Unlock The Secrets Of Horse Riding

By: Jimmy Cox

You often hear people say that they have been riding since they were three years old, or they were practically born in the saddle. Simple logic will belie this. No child of three years has enough coordination or strength. However, children do have a natural balance but no particular rhythm. Every sportsman knows the necessity of coordination, balance, and rhythm.

Before you buy a horse there should be a year of lessons, not only to learn the fundamentals of riding but to learn how to conduct oneself around an animal and the stables.

Without instruction you pick up a lot of bad habits. It used to be common practice to throw someone into the water to teach him to swim. In self-taught riding you may be able to ride a horse you are familiar with, but put yourself on an animal inclined to be stubborn or one that hasn’t been ridden for some time and you will be grabbing for leather and your apparent accomplishments will suddenly disappear.

Not only will you be embarrassed by your own inadequacies but the horse will recognize the lack of skill and take advantage. Yes, indeed, there is more to riding a horse than the mere act of sitting on his back.

Even though it may take years to become an expert horseman you can have fun learning each lesson. Each bit of knowledge and accomplishment will make you eager for more, and each lesson will become more interesting. In riding, coordination, balance, and rhythm become a habit. Watch a horse suddenly shy with an experienced rider. The horseman’s body works automatically with the motion of the mount, his hands control the horse’s head, and the animal is brought back into position without too much effort.

An uncontrolled horse will do as he pleases. If the inexperienced rider gives the wrong cue, the horse will obey without question, even though it is poor judgment. How many times have you heard people say, “This stupid horse won’t go.” Believe me, it isn’t the horse who is stupid. It is the ignorance of horsemanship showing quite plainly. There is a slogan all horsemen know well, “It is always the rider, never the horse.” It is so easy to blame the horse.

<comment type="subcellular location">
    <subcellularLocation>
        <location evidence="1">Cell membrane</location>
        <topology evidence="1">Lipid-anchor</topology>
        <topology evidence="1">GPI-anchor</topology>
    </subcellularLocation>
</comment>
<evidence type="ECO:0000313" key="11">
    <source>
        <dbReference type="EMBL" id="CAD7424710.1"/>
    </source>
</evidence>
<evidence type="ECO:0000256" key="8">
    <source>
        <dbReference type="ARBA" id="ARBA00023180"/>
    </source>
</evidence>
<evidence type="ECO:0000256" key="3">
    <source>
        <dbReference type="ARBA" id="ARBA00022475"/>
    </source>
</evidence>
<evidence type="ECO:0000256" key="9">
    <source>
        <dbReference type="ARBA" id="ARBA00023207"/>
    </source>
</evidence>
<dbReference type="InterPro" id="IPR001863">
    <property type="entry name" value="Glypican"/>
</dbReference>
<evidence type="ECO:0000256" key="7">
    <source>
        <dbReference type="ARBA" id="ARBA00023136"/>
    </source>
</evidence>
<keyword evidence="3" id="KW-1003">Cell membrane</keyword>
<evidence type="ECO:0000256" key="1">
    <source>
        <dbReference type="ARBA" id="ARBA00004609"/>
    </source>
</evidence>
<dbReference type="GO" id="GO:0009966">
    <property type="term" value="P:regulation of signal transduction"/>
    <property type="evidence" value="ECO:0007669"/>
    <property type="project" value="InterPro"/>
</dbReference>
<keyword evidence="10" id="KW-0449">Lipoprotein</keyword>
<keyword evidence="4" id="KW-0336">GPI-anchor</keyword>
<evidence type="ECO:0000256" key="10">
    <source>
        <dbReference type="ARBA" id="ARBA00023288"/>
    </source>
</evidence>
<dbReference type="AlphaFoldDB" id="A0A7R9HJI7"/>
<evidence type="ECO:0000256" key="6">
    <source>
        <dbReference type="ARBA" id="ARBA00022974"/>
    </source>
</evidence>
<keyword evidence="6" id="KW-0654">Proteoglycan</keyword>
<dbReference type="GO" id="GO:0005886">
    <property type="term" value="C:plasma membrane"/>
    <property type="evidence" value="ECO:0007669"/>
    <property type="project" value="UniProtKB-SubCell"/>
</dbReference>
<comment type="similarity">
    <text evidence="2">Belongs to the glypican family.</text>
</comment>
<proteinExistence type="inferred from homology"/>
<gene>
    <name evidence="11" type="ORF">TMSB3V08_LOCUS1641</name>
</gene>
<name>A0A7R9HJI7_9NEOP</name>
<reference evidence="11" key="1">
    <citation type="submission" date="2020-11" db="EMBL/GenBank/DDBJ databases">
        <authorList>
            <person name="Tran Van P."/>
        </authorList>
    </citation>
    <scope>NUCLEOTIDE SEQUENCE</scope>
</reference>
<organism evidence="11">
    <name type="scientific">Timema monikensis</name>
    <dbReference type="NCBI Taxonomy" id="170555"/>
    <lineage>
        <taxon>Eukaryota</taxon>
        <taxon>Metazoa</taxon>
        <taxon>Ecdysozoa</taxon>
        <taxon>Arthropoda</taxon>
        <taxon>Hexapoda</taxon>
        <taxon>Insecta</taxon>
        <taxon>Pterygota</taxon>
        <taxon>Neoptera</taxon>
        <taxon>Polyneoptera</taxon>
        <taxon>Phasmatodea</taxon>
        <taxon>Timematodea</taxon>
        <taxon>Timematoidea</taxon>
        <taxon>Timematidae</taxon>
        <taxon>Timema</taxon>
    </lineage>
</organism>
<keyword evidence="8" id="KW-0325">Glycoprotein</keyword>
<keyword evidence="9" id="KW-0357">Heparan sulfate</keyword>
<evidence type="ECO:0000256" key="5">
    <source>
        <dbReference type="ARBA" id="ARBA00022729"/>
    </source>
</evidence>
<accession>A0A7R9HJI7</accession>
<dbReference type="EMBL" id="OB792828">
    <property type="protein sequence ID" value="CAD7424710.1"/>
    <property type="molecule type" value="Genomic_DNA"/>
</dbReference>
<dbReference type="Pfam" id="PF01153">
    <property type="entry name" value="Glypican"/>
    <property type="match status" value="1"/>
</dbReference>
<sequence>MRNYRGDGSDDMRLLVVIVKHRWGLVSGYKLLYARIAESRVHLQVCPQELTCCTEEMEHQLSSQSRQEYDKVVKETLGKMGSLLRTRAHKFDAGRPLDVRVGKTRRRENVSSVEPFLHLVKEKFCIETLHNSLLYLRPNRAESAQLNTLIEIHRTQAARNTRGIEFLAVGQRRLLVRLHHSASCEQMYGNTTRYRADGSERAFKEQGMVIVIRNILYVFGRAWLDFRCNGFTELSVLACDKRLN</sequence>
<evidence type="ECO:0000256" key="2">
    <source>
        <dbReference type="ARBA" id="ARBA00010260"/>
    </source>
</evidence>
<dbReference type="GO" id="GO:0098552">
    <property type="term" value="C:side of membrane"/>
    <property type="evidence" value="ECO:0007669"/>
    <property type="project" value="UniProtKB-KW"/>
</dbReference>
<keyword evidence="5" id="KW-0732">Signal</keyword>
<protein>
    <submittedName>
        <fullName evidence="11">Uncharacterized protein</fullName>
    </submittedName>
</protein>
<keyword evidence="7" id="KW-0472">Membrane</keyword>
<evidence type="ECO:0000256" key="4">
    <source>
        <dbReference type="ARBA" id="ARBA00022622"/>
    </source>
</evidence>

When you start lessons, the first thing that will affect you will be a tinge of fear when you climb on the horse’s back. You have to get used to the height from a horse’s back. You cannot learn to ride as long as you have any fear, because it makes you tense and there is no place for tenseness on a horse’s back.

There is little danger of falling off during the beginner period because you will not be allowed out of a walk until you have learned to sit. However, every horseman falls off sooner or later, and the falling is not so bad as the anticipation. You may be thoroughly jarred but rarely hurt. It is usually the experienced rider who falls, and this is because he rides well enough to become careless with his balance.

To stop the horse, shift the weight slightly back and pull back lightly, then release the reins. The stop should be balanced, and if the horse does not stop, pull harder, forcing the animal to an abrupt halt. By pushing slightly with the balls of the feet and squeezing with the knees, the horse will learn to stop without so much pressure on the reins.

If the horse does not stop well with reasonable pressure on the reins, he should be retrained. The reason for releasing the reins when the cue is first given to stop is because constant pressure on the reins means to “back.”

As has been said, there is a lot to learn in riding a horse, but each stage, each new piece of learning is exciting. Have fun riding!

Article Source: ABC Article Directory

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